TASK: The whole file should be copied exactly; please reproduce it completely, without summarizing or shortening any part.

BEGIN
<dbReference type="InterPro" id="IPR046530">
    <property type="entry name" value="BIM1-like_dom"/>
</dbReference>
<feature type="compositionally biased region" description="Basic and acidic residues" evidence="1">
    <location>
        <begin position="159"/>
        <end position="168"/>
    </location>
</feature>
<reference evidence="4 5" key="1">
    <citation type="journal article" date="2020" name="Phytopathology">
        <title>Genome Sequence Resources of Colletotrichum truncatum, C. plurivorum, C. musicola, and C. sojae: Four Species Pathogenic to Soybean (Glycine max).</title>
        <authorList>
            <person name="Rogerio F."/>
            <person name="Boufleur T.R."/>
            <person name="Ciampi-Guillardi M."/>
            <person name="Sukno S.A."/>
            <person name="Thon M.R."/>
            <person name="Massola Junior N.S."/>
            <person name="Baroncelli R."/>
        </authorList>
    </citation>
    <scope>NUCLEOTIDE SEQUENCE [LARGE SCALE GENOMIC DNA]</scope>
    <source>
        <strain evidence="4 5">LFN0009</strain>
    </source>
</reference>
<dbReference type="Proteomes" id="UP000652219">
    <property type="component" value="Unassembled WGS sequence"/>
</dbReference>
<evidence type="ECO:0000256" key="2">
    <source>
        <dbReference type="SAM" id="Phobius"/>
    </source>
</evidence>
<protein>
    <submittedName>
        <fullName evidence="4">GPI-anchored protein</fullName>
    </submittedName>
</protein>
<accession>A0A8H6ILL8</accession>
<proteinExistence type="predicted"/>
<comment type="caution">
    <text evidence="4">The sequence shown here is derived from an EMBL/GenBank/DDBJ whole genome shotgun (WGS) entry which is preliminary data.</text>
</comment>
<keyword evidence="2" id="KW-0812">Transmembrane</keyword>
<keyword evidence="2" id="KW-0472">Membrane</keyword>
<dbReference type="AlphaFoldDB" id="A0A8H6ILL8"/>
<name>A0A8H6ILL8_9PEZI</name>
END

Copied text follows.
<dbReference type="InterPro" id="IPR046530">
    <property type="entry name" value="BIM1-like_dom"/>
</dbReference>
<feature type="compositionally biased region" description="Basic and acidic residues" evidence="1">
    <location>
        <begin position="159"/>
        <end position="168"/>
    </location>
</feature>
<reference evidence="4 5" key="1">
    <citation type="journal article" date="2020" name="Phytopathology">
        <title>Genome Sequence Resources of Colletotrichum truncatum, C. plurivorum, C. musicola, and C. sojae: Four Species Pathogenic to Soybean (Glycine max).</title>
        <authorList>
            <person name="Rogerio F."/>
            <person name="Boufleur T.R."/>
            <person name="Ciampi-Guillardi M."/>
            <person name="Sukno S.A."/>
            <person name="Thon M.R."/>
            <person name="Massola Junior N.S."/>
            <person name="Baroncelli R."/>
        </authorList>
    </citation>
    <scope>NUCLEOTIDE SEQUENCE [LARGE SCALE GENOMIC DNA]</scope>
    <source>
        <strain evidence="4 5">LFN0009</strain>
    </source>
</reference>
<dbReference type="Proteomes" id="UP000652219">
    <property type="component" value="Unassembled WGS sequence"/>
</dbReference>
<evidence type="ECO:0000256" key="2">
    <source>
        <dbReference type="SAM" id="Phobius"/>
    </source>
</evidence>
<protein>
    <submittedName>
        <fullName evidence="4">GPI-anchored protein</fullName>
    </submittedName>
</protein>
<accession>A0A8H6ILL8</accession>
<proteinExistence type="predicted"/>
<comment type="caution">
    <text evidence="4">The sequence shown here is derived from an EMBL/GenBank/DDBJ whole genome shotgun (WGS) entry which is preliminary data.</text>
</comment>
<keyword evidence="2" id="KW-0812">Transmembrane</keyword>
<keyword evidence="2" id="KW-0472">Membrane</keyword>
<dbReference type="AlphaFoldDB" id="A0A8H6ILL8"/>
<name>A0A8H6ILL8_9PEZI</name>